Saturday, July 14, 2012

Color vs Value Give-Away

COLOR     VS     VALUE

Original
Do-over

I have received a bunch of e-mails  and comments about my stitchery coffee cups.  I have often struggled with contrast and lots of you told me you have the same issue. It brought back a memory of a saying that another quilter told me once.  I don't remember who it was and I don't think she invented it, but this is the saying:

"Value does all the work, but color gets the credit."

 Lots of you also gave me suggestions about how to avoid the low contrast - can't see the difference problem.  And it is all about value.

Other then using a design wall, one of the most popular suggestions was the use of a red tinted viewer. I checked around and the one that is the most commercially available is the Ruby Beholder. It was \made for value comparison.


It's made of plastic and That Patchwork Place markets and sells it.  You can find it here:
I was pleasantly surprised to find out that it is sold by my publisher, so I thought I would ask them for 1 to give away.


Do-Over
        
Original



Now this is what happened when I used this gadget with my blocks.  The value of the threads in my original block was just too similar to the background fabric.  In the Do-over block, the values are different enough that  most of the thread shows up.

I'd like to share this tool.  You'll have fun with it. It will minimize those value mistakes.  Become a follower, if you are not one already, and leave a comment letting me know either your solution to value or how you would use the Ruby Beholder.  I'll pick a winner on Monday, July 16th.
 (Make sure there is an e-mail address in your comment and you are not  no-reply blogger.)

And if you missed the free pattern for the coffee cup, click HERE.

28 comments:

  1. Ive had a ruby beholder for about 18 years. They are great! Dont enter me in the drawing!

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  2. I guess "trial and error" is how I deal with value ;>) This tool looks like it would be so useful; I've never heard of it before but am amazed by what it reveals in your pics above. Thanks for chance to win! (EMAIL: marshudson at comcast dot net)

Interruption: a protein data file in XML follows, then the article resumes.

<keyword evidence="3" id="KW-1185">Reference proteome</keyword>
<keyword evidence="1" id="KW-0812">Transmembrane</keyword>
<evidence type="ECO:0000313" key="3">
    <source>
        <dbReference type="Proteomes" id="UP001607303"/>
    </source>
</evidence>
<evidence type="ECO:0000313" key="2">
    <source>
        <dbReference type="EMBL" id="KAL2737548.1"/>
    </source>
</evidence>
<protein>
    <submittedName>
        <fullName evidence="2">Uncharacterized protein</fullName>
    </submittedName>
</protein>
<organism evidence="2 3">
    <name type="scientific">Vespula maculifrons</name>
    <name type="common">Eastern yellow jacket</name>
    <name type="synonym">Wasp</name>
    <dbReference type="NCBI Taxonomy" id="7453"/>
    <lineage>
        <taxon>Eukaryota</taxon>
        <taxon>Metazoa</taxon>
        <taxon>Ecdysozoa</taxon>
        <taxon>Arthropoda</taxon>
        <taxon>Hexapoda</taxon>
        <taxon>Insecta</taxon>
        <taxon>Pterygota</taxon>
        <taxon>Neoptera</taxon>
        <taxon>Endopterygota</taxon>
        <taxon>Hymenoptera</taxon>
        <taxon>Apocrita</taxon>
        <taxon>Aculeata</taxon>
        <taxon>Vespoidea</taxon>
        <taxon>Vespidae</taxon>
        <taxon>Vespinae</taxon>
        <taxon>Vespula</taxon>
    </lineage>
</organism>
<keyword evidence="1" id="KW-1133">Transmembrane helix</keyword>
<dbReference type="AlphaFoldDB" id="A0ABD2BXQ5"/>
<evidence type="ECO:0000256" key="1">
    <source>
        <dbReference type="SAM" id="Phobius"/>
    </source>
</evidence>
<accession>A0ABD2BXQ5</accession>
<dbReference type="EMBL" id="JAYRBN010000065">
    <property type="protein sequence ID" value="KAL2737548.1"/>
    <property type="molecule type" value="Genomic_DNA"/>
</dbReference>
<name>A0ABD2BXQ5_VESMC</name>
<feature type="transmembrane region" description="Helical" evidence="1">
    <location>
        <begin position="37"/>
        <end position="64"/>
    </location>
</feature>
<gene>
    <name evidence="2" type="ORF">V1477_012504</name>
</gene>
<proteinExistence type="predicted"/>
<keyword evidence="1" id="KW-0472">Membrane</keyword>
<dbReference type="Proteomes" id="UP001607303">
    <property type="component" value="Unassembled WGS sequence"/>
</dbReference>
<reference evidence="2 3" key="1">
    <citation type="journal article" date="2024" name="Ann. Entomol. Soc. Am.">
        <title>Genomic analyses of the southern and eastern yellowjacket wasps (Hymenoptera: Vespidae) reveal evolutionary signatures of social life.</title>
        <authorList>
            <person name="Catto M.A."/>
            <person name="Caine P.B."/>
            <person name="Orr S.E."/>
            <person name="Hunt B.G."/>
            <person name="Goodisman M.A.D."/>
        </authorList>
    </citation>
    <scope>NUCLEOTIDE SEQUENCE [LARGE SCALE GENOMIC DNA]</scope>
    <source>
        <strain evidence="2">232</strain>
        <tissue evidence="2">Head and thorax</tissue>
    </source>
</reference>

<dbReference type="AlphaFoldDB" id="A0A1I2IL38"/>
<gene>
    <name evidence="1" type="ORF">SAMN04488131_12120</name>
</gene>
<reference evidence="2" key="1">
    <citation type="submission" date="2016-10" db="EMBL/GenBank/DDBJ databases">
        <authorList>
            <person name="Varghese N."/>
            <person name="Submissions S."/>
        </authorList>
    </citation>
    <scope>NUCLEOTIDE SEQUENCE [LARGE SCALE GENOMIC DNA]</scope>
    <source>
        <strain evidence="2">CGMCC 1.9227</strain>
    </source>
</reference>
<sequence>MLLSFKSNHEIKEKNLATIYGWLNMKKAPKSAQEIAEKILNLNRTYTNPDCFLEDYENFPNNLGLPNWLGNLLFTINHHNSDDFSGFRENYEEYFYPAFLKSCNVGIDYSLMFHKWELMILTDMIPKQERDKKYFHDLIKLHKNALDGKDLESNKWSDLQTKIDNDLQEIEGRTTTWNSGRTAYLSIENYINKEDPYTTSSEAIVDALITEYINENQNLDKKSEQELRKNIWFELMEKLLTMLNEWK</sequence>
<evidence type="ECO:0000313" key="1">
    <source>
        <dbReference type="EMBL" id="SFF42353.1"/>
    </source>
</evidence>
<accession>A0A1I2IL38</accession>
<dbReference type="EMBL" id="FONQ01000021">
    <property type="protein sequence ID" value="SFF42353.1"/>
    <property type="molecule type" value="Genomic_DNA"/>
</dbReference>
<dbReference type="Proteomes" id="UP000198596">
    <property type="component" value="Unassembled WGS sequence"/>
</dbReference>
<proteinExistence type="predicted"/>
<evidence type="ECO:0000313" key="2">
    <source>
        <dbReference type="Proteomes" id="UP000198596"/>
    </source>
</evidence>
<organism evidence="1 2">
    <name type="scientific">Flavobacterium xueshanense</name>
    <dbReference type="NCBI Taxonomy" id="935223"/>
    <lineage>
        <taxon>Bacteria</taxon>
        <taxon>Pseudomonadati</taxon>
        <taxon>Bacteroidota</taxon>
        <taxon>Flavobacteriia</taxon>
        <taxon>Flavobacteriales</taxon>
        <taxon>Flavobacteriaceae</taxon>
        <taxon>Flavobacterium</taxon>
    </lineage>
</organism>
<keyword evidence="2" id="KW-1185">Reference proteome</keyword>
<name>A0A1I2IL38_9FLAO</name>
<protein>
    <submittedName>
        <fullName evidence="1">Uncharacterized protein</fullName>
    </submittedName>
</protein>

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  3. I guess "trial and error" is how I deal with value ;>) This tool looks so useful although I've never heard of it before. It's amazing what it reveals in your pics above. Thanks for chance to win! (EMAIL: marshudson at comcast dot net)

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  4. I guess "trial and error" is how I deal with value ;>) This tool looks like it would be so useful; I've never heard of it before but am amazed by what it reveals in your pics above. Thanks for chance to win! (EMAIL: marshudson at comcast dot net)

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  5. I just had a horrible time with a Convergence quilt. Value was all off. And then my applique went bad so the project died. I really could use one for these Convergence quilts I am working on. I love the crazy backgrounds but am having trouble working out the colors for the applique that I want to do. I follow. I was WAY behind and not reading anyones blogs but now I am going to attempt to read them nightly :)

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  6. I have never heard of the Ruby Beholder before, but, WOW! What a great gadget! I have trouble with value too-- always am unsure which fabric to choose... This little handy tool would be very helpful! Thank you for the chance to win one!! I love your embroidered coffee mug-- so pretty and colorful!

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  7. Oh my, what a difference that thing makes! I struggle with contrast as well, and I usually solve my problem with, "honey, which one looks better?" It doesn't help that I cannot tell the difference between green and brown, either. If Honey's not available, I usually try to go with light thread on dark fabric, or dark thread on light fabric and cross my fingers. Sometimes even that doesn't work, so I resort to Jack the Ripper.

    I do a lot of machine embroidery, and I bet this puppy would make things a lot easier!

    Thanks for thinking of us!!

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  8. I've never heard of a ruby beholder! What a clever gadget! I can see all sorts of uses

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  9. looks like a tool that I could use!

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  10. I have to be honest...I squint a lot. That gadget would help my eyesight.

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  11. To check for value contrast another tip is to "blur your eyes," meaning to step back and slightly squint. This helps when I can't find the Ruby Beholder.
    Martha
    http://www.marthaginn.blogspot.com